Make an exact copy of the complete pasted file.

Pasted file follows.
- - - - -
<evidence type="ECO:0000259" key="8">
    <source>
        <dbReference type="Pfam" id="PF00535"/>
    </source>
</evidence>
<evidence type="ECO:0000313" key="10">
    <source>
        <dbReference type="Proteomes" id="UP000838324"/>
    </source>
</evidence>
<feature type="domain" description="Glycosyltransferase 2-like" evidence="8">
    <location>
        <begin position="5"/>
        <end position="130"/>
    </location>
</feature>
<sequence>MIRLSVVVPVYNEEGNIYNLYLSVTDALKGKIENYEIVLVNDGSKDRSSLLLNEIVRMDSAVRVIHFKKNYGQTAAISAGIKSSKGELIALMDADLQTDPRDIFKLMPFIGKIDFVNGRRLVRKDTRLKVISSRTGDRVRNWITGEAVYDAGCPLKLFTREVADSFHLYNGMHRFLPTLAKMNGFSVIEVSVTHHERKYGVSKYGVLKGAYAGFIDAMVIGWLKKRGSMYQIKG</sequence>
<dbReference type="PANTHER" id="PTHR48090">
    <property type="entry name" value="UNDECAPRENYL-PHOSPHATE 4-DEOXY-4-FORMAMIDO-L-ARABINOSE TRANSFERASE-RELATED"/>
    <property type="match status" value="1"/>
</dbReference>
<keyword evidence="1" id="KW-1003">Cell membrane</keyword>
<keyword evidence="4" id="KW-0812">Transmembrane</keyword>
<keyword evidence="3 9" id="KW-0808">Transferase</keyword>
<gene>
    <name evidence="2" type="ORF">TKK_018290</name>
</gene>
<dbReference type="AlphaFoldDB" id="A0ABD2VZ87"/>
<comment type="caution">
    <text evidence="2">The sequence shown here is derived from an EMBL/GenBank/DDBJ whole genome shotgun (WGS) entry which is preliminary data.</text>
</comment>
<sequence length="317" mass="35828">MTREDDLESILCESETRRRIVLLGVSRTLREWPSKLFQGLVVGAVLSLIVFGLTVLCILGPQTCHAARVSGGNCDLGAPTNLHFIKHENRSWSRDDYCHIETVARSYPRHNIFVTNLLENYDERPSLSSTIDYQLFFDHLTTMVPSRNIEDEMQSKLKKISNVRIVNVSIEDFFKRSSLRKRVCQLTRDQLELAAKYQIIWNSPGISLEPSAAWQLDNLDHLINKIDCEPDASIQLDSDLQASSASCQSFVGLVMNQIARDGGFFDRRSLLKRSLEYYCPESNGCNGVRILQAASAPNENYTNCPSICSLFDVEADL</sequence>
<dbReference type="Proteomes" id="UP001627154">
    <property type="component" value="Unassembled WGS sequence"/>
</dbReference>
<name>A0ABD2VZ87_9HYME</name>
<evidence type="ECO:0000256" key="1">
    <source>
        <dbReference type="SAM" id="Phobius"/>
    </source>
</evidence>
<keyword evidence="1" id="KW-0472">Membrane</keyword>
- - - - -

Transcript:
<evidence type="ECO:0000259" key="8">
    <source>
        <dbReference type="Pfam" id="PF00535"/>
    </source>
</evidence>
<evidence type="ECO:0000313" key="10">
    <source>
        <dbReference type="Proteomes" id="UP000838324"/>
    </source>
</evidence>
<feature type="domain" description="Glycosyltransferase 2-like" evidence="8">
    <location>
        <begin position="5"/>
        <end position="130"/>
    </location>
</feature>
<sequence>MIRLSVVVPVYNEEGNIYNLYLSVTDALKGKIENYEIVLVNDGSKDRSSLLLNEIVRMDSAVRVIHFKKNYGQTAAISAGIKSSKGELIALMDADLQTDPRDIFKLMPFIGKIDFVNGRRLVRKDTRLKVISSRTGDRVRNWITGEAVYDAGCPLKLFTREVADSFHLYNGMHRFLPTLAKMNGFSVIEVSVTHHERKYGVSKYGVLKGAYAGFIDAMVIGWLKKRGSMYQIKG</sequence>
<dbReference type="PANTHER" id="PTHR48090">
    <property type="entry name" value="UNDECAPRENYL-PHOSPHATE 4-DEOXY-4-FORMAMIDO-L-ARABINOSE TRANSFERASE-RELATED"/>
    <property type="match status" value="1"/>
</dbReference>
<keyword evidence="1" id="KW-1003">Cell membrane</keyword>
<keyword evidence="4" id="KW-0812">Transmembrane</keyword>
<keyword evidence="3 9" id="KW-0808">Transferase</keyword>
<gene>
    <name evidence="2" type="ORF">TKK_018290</name>
</gene>
<dbReference type="AlphaFoldDB" id="A0ABD2VZ87"/>
<comment type="caution">
    <text evidence="2">The sequence shown here is derived from an EMBL/GenBank/DDBJ whole genome shotgun (WGS) entry which is preliminary data.</text>
</comment>
<sequence length="317" mass="35828">MTREDDLESILCESETRRRIVLLGVSRTLREWPSKLFQGLVVGAVLSLIVFGLTVLCILGPQTCHAARVSGGNCDLGAPTNLHFIKHENRSWSRDDYCHIETVARSYPRHNIFVTNLLENYDERPSLSSTIDYQLFFDHLTTMVPSRNIEDEMQSKLKKISNVRIVNVSIEDFFKRSSLRKRVCQLTRDQLELAAKYQIIWNSPGISLEPSAAWQLDNLDHLINKIDCEPDASIQLDSDLQASSASCQSFVGLVMNQIARDGGFFDRRSLLKRSLEYYCPESNGCNGVRILQAASAPNENYTNCPSICSLFDVEADL</sequence>
<dbReference type="Proteomes" id="UP001627154">
    <property type="component" value="Unassembled WGS sequence"/>
</dbReference>
<name>A0ABD2VZ87_9HYME</name>
<evidence type="ECO:0000256" key="1">
    <source>
        <dbReference type="SAM" id="Phobius"/>
    </source>
</evidence>
<keyword evidence="1" id="KW-0472">Membrane</keyword>